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Last summer I worked a fulltime job and didn't have a whole lot of spare time to shadow. However, I did manage to spend 6 twelve-hour shifts with an ED physician. Is this enough overall clinical experience, or do you think I need more hours and more varied outlooks than just emergency medicine? I feel like I don't know how much more I could get out of shadowing a doctor, and if I'm not shadowing I don't want to do my volunteering in a hospital, simply because I feel like I can be more helpful to the community in other ways of volunteering, such as habitat for humanity, where I can actually contribute skills.

Thanks!
 

MilkmanAl

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That's definitely not enough, in my opinion. Try getting a job (at least part-time) in a clinical setting and working that for awhile. You could also go volunteer at a hospital. At the very least, try shadowing another type of physician. You've got to do something else. 72 hours of shadowing isn't going to cut it.
 

lord_jeebus

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The real question is, are you willing to commit to over 200 thousand dollars in debt and a lifelong career that will likely involve long hours, overnight call, lawsuits, decreasing compensation year after year, likely in a field of medicine you've never been exposed to, based on 72 hours in the ED?
 

bioteach

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Every application is different, but I'd imagine you want more just to be safe. If you don't want to stand around and fold bedsheets in the ER, try getting patient contact (clinical experience) in an indirect fashion. For example: I am an animal lover and I have two rescued greyhounds. I got them certified in an animal assisted therapy program and take them to a nearby hospital weekly. We visit patients in the ICU, med/surg/peds, and ER. Its a heck of a lot more fun (and I think I'm contributing more to the patient's overall experience in the hospital) than the standard ER volunteer position (which I did as well for a summer). Not a single interviewer asked about my ER volunteering but just about every one had tons of questions/comments about the animal assisted therapy volunteering.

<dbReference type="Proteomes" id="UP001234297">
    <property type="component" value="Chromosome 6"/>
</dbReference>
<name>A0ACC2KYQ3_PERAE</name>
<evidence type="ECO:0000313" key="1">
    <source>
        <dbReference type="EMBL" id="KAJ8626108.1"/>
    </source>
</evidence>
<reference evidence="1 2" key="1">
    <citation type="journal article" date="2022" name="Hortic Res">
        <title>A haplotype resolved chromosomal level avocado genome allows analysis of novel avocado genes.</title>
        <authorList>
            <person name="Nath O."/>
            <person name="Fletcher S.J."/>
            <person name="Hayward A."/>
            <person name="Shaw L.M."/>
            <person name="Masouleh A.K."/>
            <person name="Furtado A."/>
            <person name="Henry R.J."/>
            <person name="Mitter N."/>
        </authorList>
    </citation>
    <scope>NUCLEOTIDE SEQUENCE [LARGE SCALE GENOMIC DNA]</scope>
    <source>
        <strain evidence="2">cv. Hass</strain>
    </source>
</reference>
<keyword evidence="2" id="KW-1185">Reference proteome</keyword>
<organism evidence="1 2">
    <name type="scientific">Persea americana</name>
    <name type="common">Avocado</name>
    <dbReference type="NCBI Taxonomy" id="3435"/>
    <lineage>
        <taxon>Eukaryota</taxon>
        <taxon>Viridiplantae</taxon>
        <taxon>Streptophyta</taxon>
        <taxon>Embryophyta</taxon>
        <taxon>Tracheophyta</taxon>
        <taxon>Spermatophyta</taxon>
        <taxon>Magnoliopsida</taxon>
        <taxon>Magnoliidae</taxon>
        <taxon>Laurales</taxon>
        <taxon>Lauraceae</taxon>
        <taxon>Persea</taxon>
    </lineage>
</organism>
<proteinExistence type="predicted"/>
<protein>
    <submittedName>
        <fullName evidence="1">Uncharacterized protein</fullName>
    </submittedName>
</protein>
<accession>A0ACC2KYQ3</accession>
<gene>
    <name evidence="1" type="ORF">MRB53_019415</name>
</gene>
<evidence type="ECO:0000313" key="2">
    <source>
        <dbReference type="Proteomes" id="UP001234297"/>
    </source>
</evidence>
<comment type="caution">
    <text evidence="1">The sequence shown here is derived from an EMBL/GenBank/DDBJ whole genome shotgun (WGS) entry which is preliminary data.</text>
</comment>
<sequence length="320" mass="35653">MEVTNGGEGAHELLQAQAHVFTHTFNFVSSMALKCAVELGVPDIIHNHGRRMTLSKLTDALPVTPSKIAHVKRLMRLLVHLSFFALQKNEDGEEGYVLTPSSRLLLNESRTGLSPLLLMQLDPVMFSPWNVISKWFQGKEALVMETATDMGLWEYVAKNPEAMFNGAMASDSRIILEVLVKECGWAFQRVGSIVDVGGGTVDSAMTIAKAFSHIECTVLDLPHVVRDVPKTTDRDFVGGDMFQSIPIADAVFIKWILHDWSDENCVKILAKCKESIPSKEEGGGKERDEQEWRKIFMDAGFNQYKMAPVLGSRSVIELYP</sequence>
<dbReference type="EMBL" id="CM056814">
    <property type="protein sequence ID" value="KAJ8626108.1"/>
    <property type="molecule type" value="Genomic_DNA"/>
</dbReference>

elderjack21

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The real question is, are you willing to commit to over 200 thousand dollars in debt and a lifelong career that will likely involve long hours, overnight call, lawsuits, decreasing compensation year after year, likely in a field of medicine you've never been exposed to, based on 72 hours in the ED?

No doubt many have committed with much less exposure than that....I wonder how disappointed they are now?
 

SamusLives

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Yeah, I applied to med school with a lot less clinical experience ( I can't stress "a lot less" enough). Frankly, shadowing someone or volunteering at a hospital does not give you a good picture of what being a doctor is about. I had friends who had "lots" of volunteer experience at hospitals, which amounted to answering phones or doing paperwork. People who shadowed really didn't know what the doctors were doing (cuz they hadn't been through med school, duh).

You know what...I love being a medical student, and I'm looking forward to starting my intern year July 1st. I think "clinical experience" is just a hurdle to jump through, so you can put it on your app. People tend to play up their clinical experience, as if they were practicing medicine the whole time.